We now provide a cost management tool for our delivery teams to help them manage their cloud infrastructure cost. Each team has a dashboard that shows their current spend and their forecasted spend. Having visibility over this gives them autonomy over how they manage their budget and lessens the likelihood that they’ll overspend.

Image of the cost management dashboard. It shows a 6 month forecast, a past 6 month spend and the actual spend.

Having a cost dashboard helped the Membership team to see that infrastructure logging was costing more than expected one month. When they investigated they found that the logging was sending data every second rather than every minute. Real-time cost reporting helped them spot the increase quickly so they could fix the configuration and incur only a few days of an increased cost.

3.Improving reliability

Over the last 18 months we haven’t changed the tools such as logging, monitoring and alerting systems, but we have worked hard to make them more reliable. For example, we’ve worked with our monitoring tool supplier to tweak how we configured it. Now it can handle more data easily.

We’ve also put efficient processes in place when there’s a problem. Teams can see the details on a status page and we alert the relevant people to fix the problem through our ‘major incident’ process.

4.Getting buy in from teams

We ask that delivery teams make sure they secure their infrastructure following our guidelines; carry out regular security and disaster recovery testing, and build products and services in line with our approved tech stack.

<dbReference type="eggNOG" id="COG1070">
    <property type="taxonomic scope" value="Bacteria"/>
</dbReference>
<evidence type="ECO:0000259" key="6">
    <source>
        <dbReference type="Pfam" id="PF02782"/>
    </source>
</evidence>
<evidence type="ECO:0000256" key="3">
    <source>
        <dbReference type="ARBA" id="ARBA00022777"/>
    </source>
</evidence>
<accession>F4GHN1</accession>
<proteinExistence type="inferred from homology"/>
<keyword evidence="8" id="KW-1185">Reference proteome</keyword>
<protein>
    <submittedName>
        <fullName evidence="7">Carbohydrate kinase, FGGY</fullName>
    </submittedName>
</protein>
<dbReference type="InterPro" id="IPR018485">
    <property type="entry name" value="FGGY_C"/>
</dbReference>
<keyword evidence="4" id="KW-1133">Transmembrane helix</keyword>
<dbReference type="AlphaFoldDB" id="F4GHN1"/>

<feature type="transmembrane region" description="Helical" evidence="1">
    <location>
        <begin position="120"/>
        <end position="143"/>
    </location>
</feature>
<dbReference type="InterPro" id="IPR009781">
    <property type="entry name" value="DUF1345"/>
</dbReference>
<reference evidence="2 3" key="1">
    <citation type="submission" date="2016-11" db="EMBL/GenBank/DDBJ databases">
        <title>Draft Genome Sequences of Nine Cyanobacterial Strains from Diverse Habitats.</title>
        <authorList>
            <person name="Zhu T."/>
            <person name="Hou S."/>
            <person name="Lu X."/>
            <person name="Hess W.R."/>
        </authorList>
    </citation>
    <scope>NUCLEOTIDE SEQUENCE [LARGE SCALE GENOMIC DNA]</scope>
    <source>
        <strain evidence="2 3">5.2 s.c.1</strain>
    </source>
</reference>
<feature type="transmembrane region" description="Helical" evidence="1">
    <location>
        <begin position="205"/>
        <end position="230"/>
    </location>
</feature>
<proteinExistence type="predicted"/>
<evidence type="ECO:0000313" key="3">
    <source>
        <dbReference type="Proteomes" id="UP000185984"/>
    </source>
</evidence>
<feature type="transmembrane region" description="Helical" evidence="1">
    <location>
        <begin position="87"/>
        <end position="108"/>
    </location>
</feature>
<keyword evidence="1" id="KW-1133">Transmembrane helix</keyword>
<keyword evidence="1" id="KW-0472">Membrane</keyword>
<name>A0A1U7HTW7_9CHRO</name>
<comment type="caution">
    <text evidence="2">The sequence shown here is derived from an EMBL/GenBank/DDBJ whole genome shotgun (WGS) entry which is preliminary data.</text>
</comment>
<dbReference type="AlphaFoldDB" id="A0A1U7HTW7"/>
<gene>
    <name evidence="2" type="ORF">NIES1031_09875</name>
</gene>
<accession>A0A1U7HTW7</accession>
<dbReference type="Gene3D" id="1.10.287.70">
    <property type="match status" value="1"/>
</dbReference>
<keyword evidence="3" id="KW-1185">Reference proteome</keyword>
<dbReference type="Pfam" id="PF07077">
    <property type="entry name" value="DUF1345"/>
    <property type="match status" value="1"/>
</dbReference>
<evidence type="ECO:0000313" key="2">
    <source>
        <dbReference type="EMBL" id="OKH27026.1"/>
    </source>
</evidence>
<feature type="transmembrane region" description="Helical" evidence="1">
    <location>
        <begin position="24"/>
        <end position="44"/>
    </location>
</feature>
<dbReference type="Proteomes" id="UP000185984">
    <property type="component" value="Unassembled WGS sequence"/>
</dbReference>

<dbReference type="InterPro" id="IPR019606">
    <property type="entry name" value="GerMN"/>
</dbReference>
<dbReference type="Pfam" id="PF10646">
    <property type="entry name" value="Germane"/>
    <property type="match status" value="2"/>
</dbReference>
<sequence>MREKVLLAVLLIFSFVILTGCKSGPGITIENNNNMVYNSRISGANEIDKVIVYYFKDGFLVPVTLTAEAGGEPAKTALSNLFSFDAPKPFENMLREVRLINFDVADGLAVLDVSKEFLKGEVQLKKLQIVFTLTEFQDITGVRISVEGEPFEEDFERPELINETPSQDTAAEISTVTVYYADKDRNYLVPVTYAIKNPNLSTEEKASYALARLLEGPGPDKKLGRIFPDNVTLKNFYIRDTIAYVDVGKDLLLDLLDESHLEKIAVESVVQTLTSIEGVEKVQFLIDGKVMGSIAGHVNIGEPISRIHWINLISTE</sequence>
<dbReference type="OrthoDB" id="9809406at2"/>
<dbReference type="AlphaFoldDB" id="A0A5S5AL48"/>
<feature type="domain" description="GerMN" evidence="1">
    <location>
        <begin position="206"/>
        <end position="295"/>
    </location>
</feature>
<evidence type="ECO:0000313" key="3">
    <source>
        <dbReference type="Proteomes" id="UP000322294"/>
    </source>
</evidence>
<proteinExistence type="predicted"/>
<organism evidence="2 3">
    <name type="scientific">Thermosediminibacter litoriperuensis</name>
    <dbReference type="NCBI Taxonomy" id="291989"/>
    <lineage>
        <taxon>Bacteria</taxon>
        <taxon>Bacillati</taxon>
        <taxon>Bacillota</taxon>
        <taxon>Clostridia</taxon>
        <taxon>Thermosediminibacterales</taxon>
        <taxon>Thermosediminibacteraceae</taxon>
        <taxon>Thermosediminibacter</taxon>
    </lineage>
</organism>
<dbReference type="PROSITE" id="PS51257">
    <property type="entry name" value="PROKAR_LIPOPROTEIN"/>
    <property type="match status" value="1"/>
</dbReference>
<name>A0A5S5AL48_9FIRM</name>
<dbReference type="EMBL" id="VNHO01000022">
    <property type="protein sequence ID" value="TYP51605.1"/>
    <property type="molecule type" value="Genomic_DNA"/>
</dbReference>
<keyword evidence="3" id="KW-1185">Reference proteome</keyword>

It’d be easy to say we just provide the tools for them to do this. But in the last 18 months we’ve done much more than that: we’ve successfully explained the importance of good technical standards to teams. We have their trust and their buy in and as a result there’s commonality and consistency between all Co-op products and services.

What’s next

Over the next 12 months we’ll be working with the rest of Co-op IT to shape some of our existing IT management processes, like disaster recovery, to make them work for the new challenges that cloud infrastructure brings. And as our digital teams start to use new technologies like containers and serverless, we’re looking at how our tools and processes can be adapted to support these as well.

Over the next few blog posts we’ll talk in more depth about how we do monitoring, how we manage our services becoming unavailable and how we onboard a new service.

Michaela Kurkiewicz
Head of Digital Technology Operations

Lessons learnt by a non-digital colleague: the benefits of agile ways of working

Last month we introduced ‘Visit’ to 55 Co-op Food stores. Visit allows store visitors to efficiently, and independently, check in and check out on store tablets or customer till screens.

We began designing Visit in October 2018. Below is a photo of me setting up an early alpha test in store.

Photograph of Nick, middle-aged man wearing a smart coat and shirt holding a paper sign saying 'Visits' above a tablet with the Visit product on there.

Visit is in beta right now meaning that our research and testing are ongoing and we’re making small improvements regularly. We’re hopeful that we can roll it out to all Food stores by autumn and that it will save time and solve efficiency problems.

But this post isn’t really about how we went about researching and prototyping a new product. It’s about the processes and practices associated with agile – a way of working that was unfamiliar to me and many of my immediate colleagues. It’s about the benefits of working in this way and why non-digital teams should be collaborative, open-minded and committed to learning about, and designing for, their user.

The problem: a long, old process

I work in the Risk team. Visits to a store are frequent and essential, and as part of my role I saw a lot of inefficiency when it came to signing in store visitors. The process would often be:

  • ask a colleague at the till for the visitor book and a pen
  • fill in your details